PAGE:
Not a single person is set out to cause the world harm, but together, our little actions do.

And it’s because we don’t see the big picture. It is hard to think how flushing our toilet harms Africans, or how throwing away our plastic bags instead of reusing or recycling them starves Philippinoes. But taken together, all that energy used to clean our water, move it to our tanks, take it into the sewers, clean it again, makes an impact on the world. And all that trash goes somewhere, breaks down, becomes massive floating reefs of plastic in the ocean that kill fish and breed bacteria.

Little actions. Big impacts.

One snow flake in the avalanche.

So I start with where I am. With what I see. With a tree. I name it. Buckeye tree. I claim it. My buckeye tree. I know I am its shepherd. I start with what I see. Our watershed – the little creek right here by the church that grows and grows and meanders. I name it. This is the Upper Scioto watershed. I claim it. I live, and I work, and I love being in the Upper Scioto watershed. I am its shepherd. I think about how this little creek here flows and goes all the way to the Scioto River in Columbus. How that water is used on my tree. How the health of this creek is the health of my tree; and really, the health of me because this is the water I’m drinking.

Naming and claiming, I begin to see the bigger picture. Naming and claiming, I start to get how a little action here still has an affect way over there.

That’s how global climate change works. I know – many say global warming is false. When you name and claim your months, it does look false. We keep having snows over and over again this spring! The warming doesn’t speak to my backyard or your backyard. It speaks about the average over the entire world. And that average is up. Much like our little deeds work together to have a big impact around the world, a little bit warmer average has a big impact around the world.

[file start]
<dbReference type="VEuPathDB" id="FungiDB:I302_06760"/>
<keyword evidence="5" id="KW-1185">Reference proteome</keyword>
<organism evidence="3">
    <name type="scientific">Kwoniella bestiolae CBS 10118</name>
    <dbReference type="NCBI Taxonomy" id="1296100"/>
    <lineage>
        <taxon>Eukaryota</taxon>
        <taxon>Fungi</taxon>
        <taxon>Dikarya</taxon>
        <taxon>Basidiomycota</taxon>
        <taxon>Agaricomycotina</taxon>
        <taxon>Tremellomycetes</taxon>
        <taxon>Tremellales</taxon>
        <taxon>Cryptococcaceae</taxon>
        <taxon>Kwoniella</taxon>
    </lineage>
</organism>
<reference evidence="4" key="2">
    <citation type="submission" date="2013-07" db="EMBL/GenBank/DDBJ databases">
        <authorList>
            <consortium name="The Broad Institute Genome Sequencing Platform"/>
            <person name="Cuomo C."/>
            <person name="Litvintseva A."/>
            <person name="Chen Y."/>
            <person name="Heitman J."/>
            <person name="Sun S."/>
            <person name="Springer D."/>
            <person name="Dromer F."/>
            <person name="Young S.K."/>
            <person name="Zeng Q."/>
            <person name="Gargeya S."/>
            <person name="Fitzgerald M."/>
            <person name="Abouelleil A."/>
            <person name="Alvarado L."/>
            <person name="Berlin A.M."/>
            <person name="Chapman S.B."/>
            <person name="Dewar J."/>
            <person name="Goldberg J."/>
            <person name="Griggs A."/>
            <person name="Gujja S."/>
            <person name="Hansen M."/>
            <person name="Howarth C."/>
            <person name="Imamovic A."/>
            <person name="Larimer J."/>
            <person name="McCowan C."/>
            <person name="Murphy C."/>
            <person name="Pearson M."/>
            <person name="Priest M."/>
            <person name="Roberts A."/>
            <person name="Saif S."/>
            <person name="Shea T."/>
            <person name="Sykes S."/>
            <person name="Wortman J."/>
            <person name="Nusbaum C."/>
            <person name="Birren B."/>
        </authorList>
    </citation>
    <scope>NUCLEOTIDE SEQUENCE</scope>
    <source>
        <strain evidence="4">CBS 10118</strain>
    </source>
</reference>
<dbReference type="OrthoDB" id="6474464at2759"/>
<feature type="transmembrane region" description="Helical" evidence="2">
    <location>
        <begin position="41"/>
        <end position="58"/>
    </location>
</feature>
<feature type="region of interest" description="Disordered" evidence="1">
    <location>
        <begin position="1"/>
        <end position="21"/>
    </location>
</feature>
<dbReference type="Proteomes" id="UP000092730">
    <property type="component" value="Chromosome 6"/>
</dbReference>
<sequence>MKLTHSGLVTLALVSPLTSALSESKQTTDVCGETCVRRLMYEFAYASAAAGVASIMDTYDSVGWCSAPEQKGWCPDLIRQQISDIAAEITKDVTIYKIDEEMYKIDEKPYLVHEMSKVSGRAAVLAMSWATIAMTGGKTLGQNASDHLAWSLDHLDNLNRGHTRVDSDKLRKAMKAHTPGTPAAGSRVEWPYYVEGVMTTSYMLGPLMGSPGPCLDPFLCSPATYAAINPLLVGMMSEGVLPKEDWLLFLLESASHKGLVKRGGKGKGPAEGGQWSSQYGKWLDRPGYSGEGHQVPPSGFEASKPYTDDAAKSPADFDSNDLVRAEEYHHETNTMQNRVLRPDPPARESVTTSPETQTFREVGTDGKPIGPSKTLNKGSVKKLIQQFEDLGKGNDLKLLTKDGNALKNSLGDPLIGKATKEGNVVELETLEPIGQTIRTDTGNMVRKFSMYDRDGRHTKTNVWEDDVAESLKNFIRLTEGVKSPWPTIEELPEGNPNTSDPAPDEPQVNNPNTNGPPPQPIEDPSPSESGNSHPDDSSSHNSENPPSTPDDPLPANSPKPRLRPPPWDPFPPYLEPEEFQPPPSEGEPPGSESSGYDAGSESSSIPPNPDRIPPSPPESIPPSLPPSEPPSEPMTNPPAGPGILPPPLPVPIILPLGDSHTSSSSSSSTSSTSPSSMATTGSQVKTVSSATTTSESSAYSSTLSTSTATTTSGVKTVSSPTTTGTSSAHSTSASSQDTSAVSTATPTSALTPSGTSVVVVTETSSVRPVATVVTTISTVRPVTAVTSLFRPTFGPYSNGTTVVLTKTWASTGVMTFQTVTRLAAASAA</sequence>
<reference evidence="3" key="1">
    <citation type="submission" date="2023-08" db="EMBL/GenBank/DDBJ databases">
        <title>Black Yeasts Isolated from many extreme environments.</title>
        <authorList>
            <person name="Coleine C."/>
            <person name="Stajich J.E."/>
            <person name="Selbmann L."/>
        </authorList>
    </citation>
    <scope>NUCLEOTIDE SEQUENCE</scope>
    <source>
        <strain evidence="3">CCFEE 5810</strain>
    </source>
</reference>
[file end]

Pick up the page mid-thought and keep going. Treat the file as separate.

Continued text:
It’s like wool blankets. We all need one to keep warm in winter. God gave us one called the atmosphere. As we did things, now, and in the industrial revolution, and put up more and more dust and particles and chemicals in the air, we got warmer. It’s like we were putting on more wool blankets. For awhile, nothing happened. But bit by bit, our core body temperature heated up. Now we’re realizing we need to kick some of these wool blankets off… but the only way we know how is to utterly give up our way of lives.

To lay down our way of lives.

Giving up electricity and plastic, chemicals and mass farming. And most of us really don’t want to do this. We’re comfortable. And most of the affects of the wool blankets is felt in other places — among the 80% of the world who doesn’t have easy AC units and fresh water on tap.

Because it looks so hard, most of us have done nothing. We continue about our normal lives. We say ‘I’m just a single snow flake, what affect do I have?’ and so we avoid doing even the littlest deeds that would help. Recycling. Turning off lights. Using rain barrels. Giving up a weed-free lawn.

And so we kept putting on blankets of smog and soot and Co2 in the air.

When all these blankets are on, and our core temperature rises, we tend to kick. We’re uncomfortable! The weather does the same. As the average temperature goes up, the front lines go from a nice wavy line around the world to an jagged heart-attack line. So instead of us getting a few days of cold, a few days of warm, and a nice transition in between, we go to having extreme cold in the morning, extreme heat in the evening, and a wild storm in between. The weather gets unpredictable in how wildly it is bucking about. This means what once was rare — a hundred year flood — now is common. Flooding all the time. Or drought all the time. Because the weather has gone haywire.